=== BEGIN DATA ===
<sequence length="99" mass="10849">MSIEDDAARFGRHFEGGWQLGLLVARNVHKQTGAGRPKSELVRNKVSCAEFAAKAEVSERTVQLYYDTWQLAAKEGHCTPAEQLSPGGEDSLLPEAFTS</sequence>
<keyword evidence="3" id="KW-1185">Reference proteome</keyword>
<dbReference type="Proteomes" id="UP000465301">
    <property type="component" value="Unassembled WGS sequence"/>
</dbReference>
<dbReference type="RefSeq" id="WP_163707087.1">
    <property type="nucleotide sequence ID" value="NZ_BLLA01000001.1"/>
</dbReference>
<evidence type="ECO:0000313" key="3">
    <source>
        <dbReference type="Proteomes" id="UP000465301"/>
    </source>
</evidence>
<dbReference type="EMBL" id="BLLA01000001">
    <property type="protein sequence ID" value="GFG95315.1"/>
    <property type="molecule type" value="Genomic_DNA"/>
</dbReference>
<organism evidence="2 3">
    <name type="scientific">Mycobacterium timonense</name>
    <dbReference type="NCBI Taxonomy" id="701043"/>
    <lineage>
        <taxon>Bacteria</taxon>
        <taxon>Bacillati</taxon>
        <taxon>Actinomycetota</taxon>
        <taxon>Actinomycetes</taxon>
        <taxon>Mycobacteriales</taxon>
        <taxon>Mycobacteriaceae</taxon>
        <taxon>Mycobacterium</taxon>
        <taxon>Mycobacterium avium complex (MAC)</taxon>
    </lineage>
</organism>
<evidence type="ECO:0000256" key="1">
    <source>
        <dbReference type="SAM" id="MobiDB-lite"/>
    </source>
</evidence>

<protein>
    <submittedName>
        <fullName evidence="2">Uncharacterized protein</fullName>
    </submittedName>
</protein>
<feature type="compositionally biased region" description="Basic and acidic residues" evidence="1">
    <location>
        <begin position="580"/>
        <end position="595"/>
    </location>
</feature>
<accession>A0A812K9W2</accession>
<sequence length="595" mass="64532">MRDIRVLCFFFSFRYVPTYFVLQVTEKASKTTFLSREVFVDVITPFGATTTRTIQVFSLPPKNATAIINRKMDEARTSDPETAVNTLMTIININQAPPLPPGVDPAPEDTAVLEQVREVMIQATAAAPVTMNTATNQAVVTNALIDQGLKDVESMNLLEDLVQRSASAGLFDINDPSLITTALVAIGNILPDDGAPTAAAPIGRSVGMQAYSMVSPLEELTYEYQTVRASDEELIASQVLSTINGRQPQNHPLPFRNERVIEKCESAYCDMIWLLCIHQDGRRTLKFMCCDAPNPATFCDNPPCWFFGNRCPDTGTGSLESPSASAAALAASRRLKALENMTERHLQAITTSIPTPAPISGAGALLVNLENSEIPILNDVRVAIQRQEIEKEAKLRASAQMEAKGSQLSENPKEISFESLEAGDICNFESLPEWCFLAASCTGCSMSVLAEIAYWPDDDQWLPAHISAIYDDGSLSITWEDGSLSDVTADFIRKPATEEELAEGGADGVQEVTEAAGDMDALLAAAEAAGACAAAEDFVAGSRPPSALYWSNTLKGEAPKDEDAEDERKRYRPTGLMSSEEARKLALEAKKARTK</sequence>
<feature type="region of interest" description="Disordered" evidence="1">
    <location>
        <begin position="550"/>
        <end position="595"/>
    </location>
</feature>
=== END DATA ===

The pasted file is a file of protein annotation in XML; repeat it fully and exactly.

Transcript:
<sequence length="99" mass="10849">MSIEDDAARFGRHFEGGWQLGLLVARNVHKQTGAGRPKSELVRNKVSCAEFAAKAEVSERTVQLYYDTWQLAAKEGHCTPAEQLSPGGEDSLLPEAFTS</sequence>
<keyword evidence="3" id="KW-1185">Reference proteome</keyword>
<dbReference type="Proteomes" id="UP000465301">
    <property type="component" value="Unassembled WGS sequence"/>
</dbReference>
<dbReference type="RefSeq" id="WP_163707087.1">
    <property type="nucleotide sequence ID" value="NZ_BLLA01000001.1"/>
</dbReference>
<evidence type="ECO:0000313" key="3">
    <source>
        <dbReference type="Proteomes" id="UP000465301"/>
    </source>
</evidence>
<dbReference type="EMBL" id="BLLA01000001">
    <property type="protein sequence ID" value="GFG95315.1"/>
    <property type="molecule type" value="Genomic_DNA"/>
</dbReference>
<organism evidence="2 3">
    <name type="scientific">Mycobacterium timonense</name>
    <dbReference type="NCBI Taxonomy" id="701043"/>
    <lineage>
        <taxon>Bacteria</taxon>
        <taxon>Bacillati</taxon>
        <taxon>Actinomycetota</taxon>
        <taxon>Actinomycetes</taxon>
        <taxon>Mycobacteriales</taxon>
        <taxon>Mycobacteriaceae</taxon>
        <taxon>Mycobacterium</taxon>
        <taxon>Mycobacterium avium complex (MAC)</taxon>
    </lineage>
</organism>
<evidence type="ECO:0000256" key="1">
    <source>
        <dbReference type="SAM" id="MobiDB-lite"/>
    </source>
</evidence>

<protein>
    <submittedName>
        <fullName evidence="2">Uncharacterized protein</fullName>
    </submittedName>
</protein>
<feature type="compositionally biased region" description="Basic and acidic residues" evidence="1">
    <location>
        <begin position="580"/>
        <end position="595"/>
    </location>
</feature>
<accession>A0A812K9W2</accession>
<sequence length="595" mass="64532">MRDIRVLCFFFSFRYVPTYFVLQVTEKASKTTFLSREVFVDVITPFGATTTRTIQVFSLPPKNATAIINRKMDEARTSDPETAVNTLMTIININQAPPLPPGVDPAPEDTAVLEQVREVMIQATAAAPVTMNTATNQAVVTNALIDQGLKDVESMNLLEDLVQRSASAGLFDINDPSLITTALVAIGNILPDDGAPTAAAPIGRSVGMQAYSMVSPLEELTYEYQTVRASDEELIASQVLSTINGRQPQNHPLPFRNERVIEKCESAYCDMIWLLCIHQDGRRTLKFMCCDAPNPATFCDNPPCWFFGNRCPDTGTGSLESPSASAAALAASRRLKALENMTERHLQAITTSIPTPAPISGAGALLVNLENSEIPILNDVRVAIQRQEIEKEAKLRASAQMEAKGSQLSENPKEISFESLEAGDICNFESLPEWCFLAASCTGCSMSVLAEIAYWPDDDQWLPAHISAIYDDGSLSITWEDGSLSDVTADFIRKPATEEELAEGGADGVQEVTEAAGDMDALLAAAEAAGACAAAEDFVAGSRPPSALYWSNTLKGEAPKDEDAEDERKRYRPTGLMSSEEARKLALEAKKARTK</sequence>
<feature type="region of interest" description="Disordered" evidence="1">
    <location>
        <begin position="550"/>
        <end position="595"/>
    </location>
</feature>